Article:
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Bibliography
[5] [1] K. M. Evenson, J. S. Wells, F. R. Petersen, B. L. Danielson, G. W. Day, R. L. Barger, and J. L. Hall, Speed of Light from Direct Frequency and Wavelength Measurements of the Methane-Stabilized Laser, Phys. Rev. Lett. 29, 1346-1349 (1972). [2] E. B. Rosa and N. E. Dorsey, A new determination of the ratio of the electromagnetic to the electrostatic unit of electricity, Bull. Bur. Stand . 3, 433-604 (1907); A comparison of the various methods of determining the ratio of the electromagnetic to the electrostatic unit of electricity, Bull. Bur. Stand. 3, 605-622 (1907). [3] K. D. Froome, A new determination of the free-space velocity of electromagnetic waves, Proc. R. Soc. London, Ser. A 247, 109-122 (1958). [4] D. A. Jennings, C. R. Pollock, F. R. Petersen, R. E. Drullinger, K. M. Evenson, and J. S. Wells, Direct frequency measurement of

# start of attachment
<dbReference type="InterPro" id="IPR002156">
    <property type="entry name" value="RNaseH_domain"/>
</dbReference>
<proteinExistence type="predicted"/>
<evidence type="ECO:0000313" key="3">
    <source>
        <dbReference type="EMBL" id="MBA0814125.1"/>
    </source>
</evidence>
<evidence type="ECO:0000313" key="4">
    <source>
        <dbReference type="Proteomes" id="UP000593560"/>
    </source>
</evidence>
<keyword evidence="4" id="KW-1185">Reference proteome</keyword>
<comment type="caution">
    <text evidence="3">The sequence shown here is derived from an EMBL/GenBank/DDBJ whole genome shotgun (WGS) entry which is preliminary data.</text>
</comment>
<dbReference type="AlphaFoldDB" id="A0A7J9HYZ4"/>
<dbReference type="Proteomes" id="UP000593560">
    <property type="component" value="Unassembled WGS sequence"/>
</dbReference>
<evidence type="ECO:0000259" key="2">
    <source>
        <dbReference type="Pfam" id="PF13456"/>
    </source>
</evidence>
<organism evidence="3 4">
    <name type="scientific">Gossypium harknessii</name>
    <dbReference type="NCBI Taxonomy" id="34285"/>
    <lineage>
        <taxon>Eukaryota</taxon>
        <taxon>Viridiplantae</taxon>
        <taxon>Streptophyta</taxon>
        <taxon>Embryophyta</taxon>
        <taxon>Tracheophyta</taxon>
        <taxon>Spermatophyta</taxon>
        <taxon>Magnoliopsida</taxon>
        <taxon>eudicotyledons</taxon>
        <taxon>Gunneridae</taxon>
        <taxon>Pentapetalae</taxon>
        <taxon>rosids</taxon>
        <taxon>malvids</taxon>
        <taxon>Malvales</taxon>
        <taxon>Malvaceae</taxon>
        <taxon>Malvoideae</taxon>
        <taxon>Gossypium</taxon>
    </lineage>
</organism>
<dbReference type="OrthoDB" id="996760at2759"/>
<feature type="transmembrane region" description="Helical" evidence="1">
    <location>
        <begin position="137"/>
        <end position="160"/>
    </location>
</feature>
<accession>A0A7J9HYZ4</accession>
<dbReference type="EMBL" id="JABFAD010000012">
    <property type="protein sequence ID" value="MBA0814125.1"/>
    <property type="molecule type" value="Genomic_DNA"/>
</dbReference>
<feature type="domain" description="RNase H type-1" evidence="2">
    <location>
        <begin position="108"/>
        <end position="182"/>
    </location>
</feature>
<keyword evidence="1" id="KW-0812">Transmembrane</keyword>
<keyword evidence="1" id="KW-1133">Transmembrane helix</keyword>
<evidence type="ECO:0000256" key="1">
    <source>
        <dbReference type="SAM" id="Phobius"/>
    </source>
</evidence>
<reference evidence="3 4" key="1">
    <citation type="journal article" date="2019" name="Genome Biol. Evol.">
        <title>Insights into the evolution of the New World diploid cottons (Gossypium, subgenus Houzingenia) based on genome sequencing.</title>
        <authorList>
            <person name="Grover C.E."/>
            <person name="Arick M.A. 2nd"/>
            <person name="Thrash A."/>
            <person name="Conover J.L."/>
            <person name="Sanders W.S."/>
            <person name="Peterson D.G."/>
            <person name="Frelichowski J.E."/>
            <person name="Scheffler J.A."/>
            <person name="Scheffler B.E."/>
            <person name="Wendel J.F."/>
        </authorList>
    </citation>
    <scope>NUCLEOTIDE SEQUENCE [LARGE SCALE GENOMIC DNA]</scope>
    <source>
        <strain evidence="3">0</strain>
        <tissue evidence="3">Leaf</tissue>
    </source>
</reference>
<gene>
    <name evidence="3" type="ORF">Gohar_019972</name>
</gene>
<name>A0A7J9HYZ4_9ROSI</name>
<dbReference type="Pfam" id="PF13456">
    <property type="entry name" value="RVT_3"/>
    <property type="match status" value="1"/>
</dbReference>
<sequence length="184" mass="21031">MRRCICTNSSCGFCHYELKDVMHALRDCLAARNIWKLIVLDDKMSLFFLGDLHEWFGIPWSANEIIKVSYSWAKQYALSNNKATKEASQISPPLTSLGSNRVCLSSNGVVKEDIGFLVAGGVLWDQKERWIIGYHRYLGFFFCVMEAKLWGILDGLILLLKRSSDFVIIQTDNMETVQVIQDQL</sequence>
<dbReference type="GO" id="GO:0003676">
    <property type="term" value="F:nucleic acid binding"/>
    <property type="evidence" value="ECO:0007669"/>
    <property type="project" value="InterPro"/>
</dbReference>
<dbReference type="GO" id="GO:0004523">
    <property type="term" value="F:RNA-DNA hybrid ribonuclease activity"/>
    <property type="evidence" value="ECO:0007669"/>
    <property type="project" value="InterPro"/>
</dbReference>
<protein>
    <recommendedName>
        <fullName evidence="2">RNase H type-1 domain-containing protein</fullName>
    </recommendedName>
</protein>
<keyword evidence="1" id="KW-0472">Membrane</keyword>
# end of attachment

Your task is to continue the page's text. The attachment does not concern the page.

[6] [7] [8]

[9]

the I 2-stabilized He-Ne 473-THz (633-nm) laser, Opt. Lett. 8, 136-138 (1983). C. R. Pollock, D. A. Jennings, F. R. Petersen, J. S. Wells, R. E. Drullinger, E. C. Beaty, and K. M. Evenson, Direct frequency measurements of transitions at 520 THz (576 nm) in iodine and 260 THz (1.15 m) in neon, Opt. Lett. 8, 133-135 (1983). Documents concerning the new definition of the metre, Metrologia 19, 163-178 (1984). K. M. Evenson, D. A. Jennings, and F. R. Petersen, Tunable far-infrared spectroscopy, Appl. Phys. Lett. 44, 576-578 (1984). M. Inguscio, L. R. Zink, K. M. Evenson, and D. A. Jennings, Sub-Doppler tunable far-infrared spectroscopy, Opt. Lett. 12, 867-869 (1987). Arthur G. Maki and Joseph S. Wells, Wavenumber Calibration Tables From Heterodyne Frequency Measurements, NIST Special Publication 821, National Institute of Standards and Technology, Gaithersburg, MD (1991).